[Crossref]

M. Aketagawa, Y. Ikeda, N. Tanyarat, and M. Ishige, “Optical encoder calibration using lattice spacing and optical fringe derived from a scanning tunnelling microscope and optical interferometer,” Meas. Sci. Technol. 18, 503–509 (2007).
[Crossref]

M. Celik, R. Hamid, U. Kuetgens, and A. Yacoot, “Picometre displacement measurements using a differential Fabry–Perot optical interferometer and an x-ray interferometer,” Meas. Sci. Technol. 23, 085901 (2012).
[Crossref]

Metrologia (1)

M. Pisani and A. Giugni, “A portable picometer reference actuator with 100  µm range, picometer resolution, subnanometer accuracy and submicroradian tip-tilt error for the characterization of measuring instruments at the nanoscale,” Metrologia 55, 541–547 (2018).
[Crossref]

Opt. Lett. (1)

Precis. Eng. (2)

N. M. Oldham, J. A. Kramar, P. S. Hetrick, and E. C. Teague, “Electronic limitations in phase meters for heterodyne interferometry,” Precis. Eng. 15, 173–179 (1993).
[Crossref]

S. Yokoyama, Y. Hori, T. Yokoyama, and A. Hirai, “A heterodyne interferometer constructed in an integrated optics and its metrological evaluation of a picometre-order periodic error,” Precis. Eng. 54, 206–211 (2018).
[Crossref]

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J. Lawall and E. Kessler, “Michelson interferometer with 10  pm accuracy,” Rev. Sci. Instrum. 71, 2669–2676 (2000).
[Crossref]

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T.-D. Nguyen, Q.-A. Duong, M. Higuchi, T.-T. Vu, D. Wei, and M. Aketagawa, “19-picometer mechanical step displacement measurement using heterodyne interferometer with phase-locked loop and piezoelectric driving flexure-stage,” Sens. Actuators A 304, 111880 (2020).
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Figures (9)

Fig. 1.
Fig. 1. Schema of the single-path heterodyne interferometer. ISO, Faraday isolator; BS–BS2, beam splitters; AOM, acousto-optic modulator; FG1 and FG2, function generators; M–M2, mirrors; RR and TR, reference and measurement retroreflectors, respectively; P1 and P2, polarizers; HPF, high-pass filter; LPF, low-pass filter; ADC, analog-to-digital converter; FPGA, field-programmable gate array; PC, personal computer.
Fig. 2.
Fig. 2. Signal flow and processing of the phase detection: (a) whole layout and (b) phase shifter. PLL, phase-locked loop; LPF, low-pass filter.
Fig. 3.
Fig. 3. Overall view of signal processing on the FPGA and PC. ADC, analog-to-digital converter; AI and AO, two channels of ADC; PLL, phase-locked loop; LPF, low-pass filter; FPGA, field-programmable gate array; PC, personal computer.
Fig. 4.
Fig. 4. Bode diagram of the LPF (87-tap triangular window filter) in the PLL. (a) Magnitude and (b) phase responses.
Fig. 5.
Fig. 5. Measurement result of the FPGA phase meter compared with that of the previous PC phase meter [6] for a stationary electronics measurement signal. (a) Phase shifts over time, (b) populations, and (c) phase noise floors of the data in (a).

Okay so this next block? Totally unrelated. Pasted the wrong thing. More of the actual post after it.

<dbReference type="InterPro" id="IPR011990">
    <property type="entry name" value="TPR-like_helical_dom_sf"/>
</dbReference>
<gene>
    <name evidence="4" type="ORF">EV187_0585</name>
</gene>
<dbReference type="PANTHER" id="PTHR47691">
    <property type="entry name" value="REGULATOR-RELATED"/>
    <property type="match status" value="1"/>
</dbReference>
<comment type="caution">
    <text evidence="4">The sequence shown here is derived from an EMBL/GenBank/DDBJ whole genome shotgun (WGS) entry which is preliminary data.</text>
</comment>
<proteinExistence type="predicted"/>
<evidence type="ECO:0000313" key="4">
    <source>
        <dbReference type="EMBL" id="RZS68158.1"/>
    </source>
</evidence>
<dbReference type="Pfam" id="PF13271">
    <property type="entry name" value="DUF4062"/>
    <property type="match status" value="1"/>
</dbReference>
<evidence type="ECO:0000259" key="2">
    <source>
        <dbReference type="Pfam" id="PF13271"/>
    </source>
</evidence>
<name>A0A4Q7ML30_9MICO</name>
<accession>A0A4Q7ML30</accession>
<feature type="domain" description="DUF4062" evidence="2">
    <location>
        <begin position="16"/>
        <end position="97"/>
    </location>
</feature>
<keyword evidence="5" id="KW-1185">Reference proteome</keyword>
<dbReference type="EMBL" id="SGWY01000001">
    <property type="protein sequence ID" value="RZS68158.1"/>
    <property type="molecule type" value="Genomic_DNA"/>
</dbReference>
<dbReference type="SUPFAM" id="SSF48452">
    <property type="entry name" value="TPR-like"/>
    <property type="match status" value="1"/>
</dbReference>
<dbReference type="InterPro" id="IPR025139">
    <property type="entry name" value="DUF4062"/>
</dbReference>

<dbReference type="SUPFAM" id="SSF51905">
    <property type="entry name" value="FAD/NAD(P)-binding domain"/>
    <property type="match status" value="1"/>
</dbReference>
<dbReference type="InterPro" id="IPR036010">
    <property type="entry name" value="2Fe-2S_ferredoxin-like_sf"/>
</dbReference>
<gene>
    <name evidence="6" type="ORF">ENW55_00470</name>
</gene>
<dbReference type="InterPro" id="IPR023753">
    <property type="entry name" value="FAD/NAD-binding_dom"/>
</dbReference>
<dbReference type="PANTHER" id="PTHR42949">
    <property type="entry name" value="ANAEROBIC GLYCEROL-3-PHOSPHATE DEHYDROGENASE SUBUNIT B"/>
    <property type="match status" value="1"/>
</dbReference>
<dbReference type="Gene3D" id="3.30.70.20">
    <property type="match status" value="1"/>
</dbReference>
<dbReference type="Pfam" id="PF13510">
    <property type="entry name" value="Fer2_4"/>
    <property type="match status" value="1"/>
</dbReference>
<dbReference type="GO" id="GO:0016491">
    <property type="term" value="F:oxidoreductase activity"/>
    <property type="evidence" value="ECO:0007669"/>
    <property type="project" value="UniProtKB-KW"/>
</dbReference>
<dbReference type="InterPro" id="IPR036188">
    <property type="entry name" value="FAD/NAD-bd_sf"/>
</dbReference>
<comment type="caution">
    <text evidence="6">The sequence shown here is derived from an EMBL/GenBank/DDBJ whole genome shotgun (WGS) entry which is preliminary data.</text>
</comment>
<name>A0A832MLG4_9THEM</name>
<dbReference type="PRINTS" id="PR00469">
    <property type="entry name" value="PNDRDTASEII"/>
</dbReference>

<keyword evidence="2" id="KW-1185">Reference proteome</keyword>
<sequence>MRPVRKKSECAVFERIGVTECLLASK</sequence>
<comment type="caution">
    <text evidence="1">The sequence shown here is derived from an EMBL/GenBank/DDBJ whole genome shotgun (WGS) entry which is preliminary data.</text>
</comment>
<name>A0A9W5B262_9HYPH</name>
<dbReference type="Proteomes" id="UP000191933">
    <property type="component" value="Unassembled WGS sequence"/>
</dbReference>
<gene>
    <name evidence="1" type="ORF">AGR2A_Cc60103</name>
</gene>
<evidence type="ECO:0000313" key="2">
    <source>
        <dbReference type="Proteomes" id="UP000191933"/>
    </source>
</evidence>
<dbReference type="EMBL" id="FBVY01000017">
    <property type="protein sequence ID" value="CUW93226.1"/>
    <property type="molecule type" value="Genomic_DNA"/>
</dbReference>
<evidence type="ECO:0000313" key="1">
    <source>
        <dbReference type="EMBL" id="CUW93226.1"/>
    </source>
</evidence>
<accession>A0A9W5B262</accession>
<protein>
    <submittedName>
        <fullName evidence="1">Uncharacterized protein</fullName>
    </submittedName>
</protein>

Fig. 6.
Fig. 6. Instrumentation layout of the setup. (a) Photograph of the single-path interferometer with the PZT flexure stage placed inside the chamber, (b) photograph of the whole setup on the antivibration table, and (c) overall view of the system. ISO, Faraday isolator; BS, beam splitter; AOM, acousto-optic modulator; M–M2, mirrors; RR and TR, reference and measurement retroreflectors, respectively; P1 and P2, polarizers; PZT, piezoelectric actuator; PD1 and PD2, photodetectors.
Fig. 7.
Fig. 7. Results of the measuring system for 0.8 Hz square-wave mechanical displacements with a 22 pm p-p amplitude under the four conditions in the enclosed room. (a) Setup exposed to normal air; setup placed inside a sealed vacuum chamber at (b) atmospheric pressure, (c) 400 Pa, and (d) 7 Pa.
Fig. 8.
Fig. 8. Results of the measuring system for 0.8 Hz square-wave mechanical displacements with an 11 pm p-p amplitude under the four conditions in the enclosed room. (a) Setup exposed to normal air; setup placed inside a sealed vacuum chamber at (b) atmospheric pressure, (c) 400 Pa, and (d) 7 Pa.
Fig. 9.
Fig. 9. Phase noise floor and corresponding displacement noise floor of the interferometer under different conditions: setup not enclosed and exposed to normal air ( $A$ ); setup placed inside a vacuum chamber at atmospheric pressure ( $B$ ) and 8 Pa ( $C$ ); and electronic noise only ( $D$ ).

Tables (1)

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Table 1. Instruments and Conditions for Investigating the Picometer-Scale Mechanical Displacement

Equations (7)

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Δ ϕ mi = 2 π t i t i + Δ t Δ f Di d t = 2 π t i t i + Δ t 2 n V i λ d t = 4 π n λ Δ L i ,
φ m ( t K ) = i = 0 K Δ ϕ mi = 4 π n λ i = 0 K Δ L i = 4 π n λ L ( t K ) ,
I r = A sin ( Δ ω t ) , I m = B sin ( Δ ω t + φ m ) = B cos ( Δ ω t + φ m π / 2 ) = B cos ( Δ ω t + θ m ) ,
I r = A sin ( Δ ω t + Φ ) .
I r × I m = A B 2 [ sin ( 2 Δ ω t + Φ + θ m ) + sin ( Φ θ m ) ] .
O r = A B 2 sin ( Φ θ m ) A B 2 ( Φ θ m ) ,
Φ [ n ] = Φ [ n 1 ] O r [ n ] .